Presentation is loading. Please wait.

Presentation is loading. Please wait.

CARS, CONDOMS, & INFORMATION SHARING HOW PRIVATE IS PRIVATE ENOUGH? Vaibhav Garg Drexel University.

Similar presentations


Presentation on theme: "CARS, CONDOMS, & INFORMATION SHARING HOW PRIVATE IS PRIVATE ENOUGH? Vaibhav Garg Drexel University."— Presentation transcript:

1 CARS, CONDOMS, & INFORMATION SHARING HOW PRIVATE IS PRIVATE ENOUGH? Vaibhav Garg Drexel University

2 Cars J. Adams. Cars, cholera, and cows. CATO Institute, 335: 1–49, 1999.

3 Seat Belt Habit  http://youtu.be/Fa5BVk9mbSY

4 Condoms M. Cassell, D. Halperin, J. Shelton, and D. Stanton. Risk compensation: The Achilles’ heel of innovations in HIV prevention? British Medical Journal, 332(7541):605–607, 2006.

5 Privacy L. Brandimarte, A. Acquisti, and G. Loewenstein. Misplaced confidences: Privacy and the control paradox. Social Psychological and Personality Science, 2012.

6 Risk Comes from the Italian word ‘risicare’ Probability * Magnitude

7 Rational Agent Smoking is a factor which contributes to lung cancer. Most cancers that start in lung, known as primary lung cancers, are carcinomas that derive from epithelial cells. Depending on the type of tumor, so-called paraneoplastic phenomena may initially attract attention to the disease.[16] In lung cancer, these phenomena may include Lambert-Eaton myasthenic syndrome (muscle weakness due to auto-antibodies), hypercalcemia, or syndrome of inappropriate antidiuretic hormone (SIADH). Tumors in the top (apex) of the lung, known as Pancoast tumors,[17] may invade the local part of the sympathetic nervous system, leading to changed sweating patterns and eye muscle problems (a combination known as Horner's syndrome) as well as muscle weakness in the hands due to invasion of the brachial plexus.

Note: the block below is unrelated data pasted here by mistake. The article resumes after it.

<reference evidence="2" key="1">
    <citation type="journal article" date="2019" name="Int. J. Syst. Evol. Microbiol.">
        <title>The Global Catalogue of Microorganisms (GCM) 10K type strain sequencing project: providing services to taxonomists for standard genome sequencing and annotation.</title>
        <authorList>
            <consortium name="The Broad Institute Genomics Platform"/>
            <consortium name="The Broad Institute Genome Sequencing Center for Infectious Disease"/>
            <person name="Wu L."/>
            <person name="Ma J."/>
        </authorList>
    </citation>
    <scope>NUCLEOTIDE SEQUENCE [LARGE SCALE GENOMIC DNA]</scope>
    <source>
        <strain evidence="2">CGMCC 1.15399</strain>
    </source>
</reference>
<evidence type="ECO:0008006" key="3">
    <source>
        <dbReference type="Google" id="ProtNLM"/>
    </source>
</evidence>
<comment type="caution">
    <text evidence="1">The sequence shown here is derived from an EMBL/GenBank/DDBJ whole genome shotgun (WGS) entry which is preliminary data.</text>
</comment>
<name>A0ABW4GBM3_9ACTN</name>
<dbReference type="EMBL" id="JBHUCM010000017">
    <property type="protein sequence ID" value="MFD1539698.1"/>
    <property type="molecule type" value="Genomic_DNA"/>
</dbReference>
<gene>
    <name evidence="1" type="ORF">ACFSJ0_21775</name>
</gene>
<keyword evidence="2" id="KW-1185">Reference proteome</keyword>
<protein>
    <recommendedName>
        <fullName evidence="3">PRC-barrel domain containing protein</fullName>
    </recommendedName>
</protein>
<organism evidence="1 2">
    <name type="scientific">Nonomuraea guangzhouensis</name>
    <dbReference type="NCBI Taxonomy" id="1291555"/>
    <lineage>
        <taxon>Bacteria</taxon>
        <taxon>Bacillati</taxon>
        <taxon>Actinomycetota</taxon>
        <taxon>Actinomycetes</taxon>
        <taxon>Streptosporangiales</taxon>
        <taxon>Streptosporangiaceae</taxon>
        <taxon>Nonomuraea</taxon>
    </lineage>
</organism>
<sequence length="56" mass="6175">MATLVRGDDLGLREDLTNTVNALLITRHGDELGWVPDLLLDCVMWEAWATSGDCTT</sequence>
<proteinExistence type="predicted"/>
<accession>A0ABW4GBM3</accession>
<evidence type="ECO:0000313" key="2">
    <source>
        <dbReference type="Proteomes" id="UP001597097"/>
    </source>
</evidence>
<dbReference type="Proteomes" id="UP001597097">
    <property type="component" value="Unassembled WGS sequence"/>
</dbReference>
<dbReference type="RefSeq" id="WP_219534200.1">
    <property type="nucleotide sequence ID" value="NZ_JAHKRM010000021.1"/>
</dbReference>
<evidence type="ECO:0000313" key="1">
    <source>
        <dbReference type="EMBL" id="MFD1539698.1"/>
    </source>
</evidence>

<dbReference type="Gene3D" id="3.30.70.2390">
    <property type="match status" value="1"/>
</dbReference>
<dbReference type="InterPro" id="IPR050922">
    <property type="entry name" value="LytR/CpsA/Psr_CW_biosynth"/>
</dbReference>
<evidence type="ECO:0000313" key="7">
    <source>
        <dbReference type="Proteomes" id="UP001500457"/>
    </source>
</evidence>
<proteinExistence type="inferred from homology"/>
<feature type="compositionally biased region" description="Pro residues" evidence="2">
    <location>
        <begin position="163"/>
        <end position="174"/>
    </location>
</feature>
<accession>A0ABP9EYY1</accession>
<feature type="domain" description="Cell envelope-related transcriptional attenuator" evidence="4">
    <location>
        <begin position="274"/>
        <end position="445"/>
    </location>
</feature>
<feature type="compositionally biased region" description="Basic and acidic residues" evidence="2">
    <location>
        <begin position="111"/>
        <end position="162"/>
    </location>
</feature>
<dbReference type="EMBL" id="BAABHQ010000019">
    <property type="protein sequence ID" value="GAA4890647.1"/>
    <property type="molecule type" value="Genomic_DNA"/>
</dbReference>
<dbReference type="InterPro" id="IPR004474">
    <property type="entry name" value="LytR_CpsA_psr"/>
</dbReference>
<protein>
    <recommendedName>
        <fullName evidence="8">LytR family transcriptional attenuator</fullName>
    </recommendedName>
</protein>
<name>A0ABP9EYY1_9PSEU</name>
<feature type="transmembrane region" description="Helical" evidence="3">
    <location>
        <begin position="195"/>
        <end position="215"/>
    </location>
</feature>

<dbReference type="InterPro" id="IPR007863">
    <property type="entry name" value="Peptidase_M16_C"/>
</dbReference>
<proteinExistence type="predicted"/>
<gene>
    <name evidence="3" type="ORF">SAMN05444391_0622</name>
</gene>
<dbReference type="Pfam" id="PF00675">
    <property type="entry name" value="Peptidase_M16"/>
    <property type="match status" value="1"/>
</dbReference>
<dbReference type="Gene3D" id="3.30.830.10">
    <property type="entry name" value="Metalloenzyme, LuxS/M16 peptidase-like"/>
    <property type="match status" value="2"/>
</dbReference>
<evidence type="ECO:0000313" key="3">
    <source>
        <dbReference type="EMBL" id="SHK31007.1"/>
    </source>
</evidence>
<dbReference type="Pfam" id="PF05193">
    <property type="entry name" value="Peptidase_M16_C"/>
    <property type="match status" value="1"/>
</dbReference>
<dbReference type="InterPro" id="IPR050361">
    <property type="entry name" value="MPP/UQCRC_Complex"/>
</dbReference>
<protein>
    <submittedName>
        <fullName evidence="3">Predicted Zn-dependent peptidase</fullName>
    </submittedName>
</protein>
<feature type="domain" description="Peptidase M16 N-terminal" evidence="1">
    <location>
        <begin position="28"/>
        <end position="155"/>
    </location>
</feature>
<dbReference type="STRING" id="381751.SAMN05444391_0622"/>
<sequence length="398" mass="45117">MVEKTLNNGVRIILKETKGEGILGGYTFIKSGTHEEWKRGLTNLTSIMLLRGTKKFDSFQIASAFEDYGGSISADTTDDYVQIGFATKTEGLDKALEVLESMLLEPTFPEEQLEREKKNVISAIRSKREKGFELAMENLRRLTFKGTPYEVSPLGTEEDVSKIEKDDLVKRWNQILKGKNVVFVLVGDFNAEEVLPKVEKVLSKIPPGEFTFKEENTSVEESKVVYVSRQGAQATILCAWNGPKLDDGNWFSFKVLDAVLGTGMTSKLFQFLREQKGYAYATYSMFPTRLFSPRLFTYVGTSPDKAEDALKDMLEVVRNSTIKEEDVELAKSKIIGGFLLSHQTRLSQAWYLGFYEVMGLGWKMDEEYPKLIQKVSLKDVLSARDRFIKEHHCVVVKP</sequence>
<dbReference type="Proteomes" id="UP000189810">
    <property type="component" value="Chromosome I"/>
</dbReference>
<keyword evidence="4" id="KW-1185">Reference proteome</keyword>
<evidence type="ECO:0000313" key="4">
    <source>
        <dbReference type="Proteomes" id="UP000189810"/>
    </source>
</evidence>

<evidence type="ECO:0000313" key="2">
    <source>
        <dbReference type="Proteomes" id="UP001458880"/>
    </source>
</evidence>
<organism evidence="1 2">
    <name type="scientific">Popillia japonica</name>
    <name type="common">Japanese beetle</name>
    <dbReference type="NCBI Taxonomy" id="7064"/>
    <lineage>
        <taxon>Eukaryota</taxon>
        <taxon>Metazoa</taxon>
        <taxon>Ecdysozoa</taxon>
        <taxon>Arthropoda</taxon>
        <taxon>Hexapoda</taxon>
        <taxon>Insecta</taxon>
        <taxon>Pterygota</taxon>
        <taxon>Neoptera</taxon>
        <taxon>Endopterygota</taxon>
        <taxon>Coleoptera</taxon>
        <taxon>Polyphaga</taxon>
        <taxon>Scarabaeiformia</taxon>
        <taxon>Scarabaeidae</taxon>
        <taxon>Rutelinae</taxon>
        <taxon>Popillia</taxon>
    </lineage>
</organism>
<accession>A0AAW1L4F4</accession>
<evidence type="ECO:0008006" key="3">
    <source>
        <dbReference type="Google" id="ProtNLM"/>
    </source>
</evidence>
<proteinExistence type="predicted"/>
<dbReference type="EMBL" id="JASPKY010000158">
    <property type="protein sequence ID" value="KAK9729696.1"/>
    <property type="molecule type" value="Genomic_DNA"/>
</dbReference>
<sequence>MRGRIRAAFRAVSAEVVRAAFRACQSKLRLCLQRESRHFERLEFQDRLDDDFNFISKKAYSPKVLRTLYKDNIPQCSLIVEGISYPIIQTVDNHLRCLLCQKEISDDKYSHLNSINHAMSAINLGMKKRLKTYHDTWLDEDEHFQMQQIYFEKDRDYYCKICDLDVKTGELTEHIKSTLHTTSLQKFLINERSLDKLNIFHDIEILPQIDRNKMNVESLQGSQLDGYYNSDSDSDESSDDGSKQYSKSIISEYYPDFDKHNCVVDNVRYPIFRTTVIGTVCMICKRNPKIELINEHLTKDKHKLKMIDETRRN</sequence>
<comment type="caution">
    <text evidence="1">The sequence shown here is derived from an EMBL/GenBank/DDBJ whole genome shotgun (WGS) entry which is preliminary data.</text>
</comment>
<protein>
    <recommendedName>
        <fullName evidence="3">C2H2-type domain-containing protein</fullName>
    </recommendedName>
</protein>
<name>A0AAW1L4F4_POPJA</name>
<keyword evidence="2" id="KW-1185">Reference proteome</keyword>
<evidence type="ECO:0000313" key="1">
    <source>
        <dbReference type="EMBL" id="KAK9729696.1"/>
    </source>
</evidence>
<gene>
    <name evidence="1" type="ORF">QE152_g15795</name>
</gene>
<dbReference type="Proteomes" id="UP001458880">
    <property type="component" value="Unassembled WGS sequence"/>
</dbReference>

8 Privacy Risk Communication (1)

9 Privacy Risk Communication (2)

10 Privacy Risk Communication (3)

11 People don’t care Complete Information == Market Efficiency R. A. Posner. The Economics of Privacy. American Economic Review, 71(2):405-409, 1981.

12 People don’t know Info graphic from Matt McKeon.

13 Usability P. Inglesant and M. Sasse. The true cost of unusable password policies: password use in the wild. In Proceedings of the 28th International conference on Human factors in computing systems, pages 383–392. ACM, 2010.

14 Risk Comes from the Italian word ‘risicare’ Probability * Magnitude

15 Boundedly Rational J. Grossklags and A.Acquisti. When 25 cents is too much: An experiment on willingness-to-sell and willingness-to-protect personal information. Workshop on Economics of Information Security. 2007.

16 Certainty Effect Bird in hand is worth two in the bush!  For sure! Maybe! P=0.1  16

17 Reflection Effect  Lose For sure! Lose Maybe! P=0.1  We prefer certain gains but uncertain losses! 17

18 Class Participation

19

20

21

22

23

24 Boundedly Rational J. Grossklags and A.Acquisti. When 25 cents is too much: An experiment on willingness-to-sell and willingness-to-protect personal information. Workshop on Economics of Information Security. 2007.

25 25 Voluntariness

26 Immediacy 26

27 Knowledge to Exposed 27

28 Knowledge to Science 28

29 Control 29

30 Newness 30

31 Common-Dread 31

32 Chronic-catatrophic 32

33 Severity 33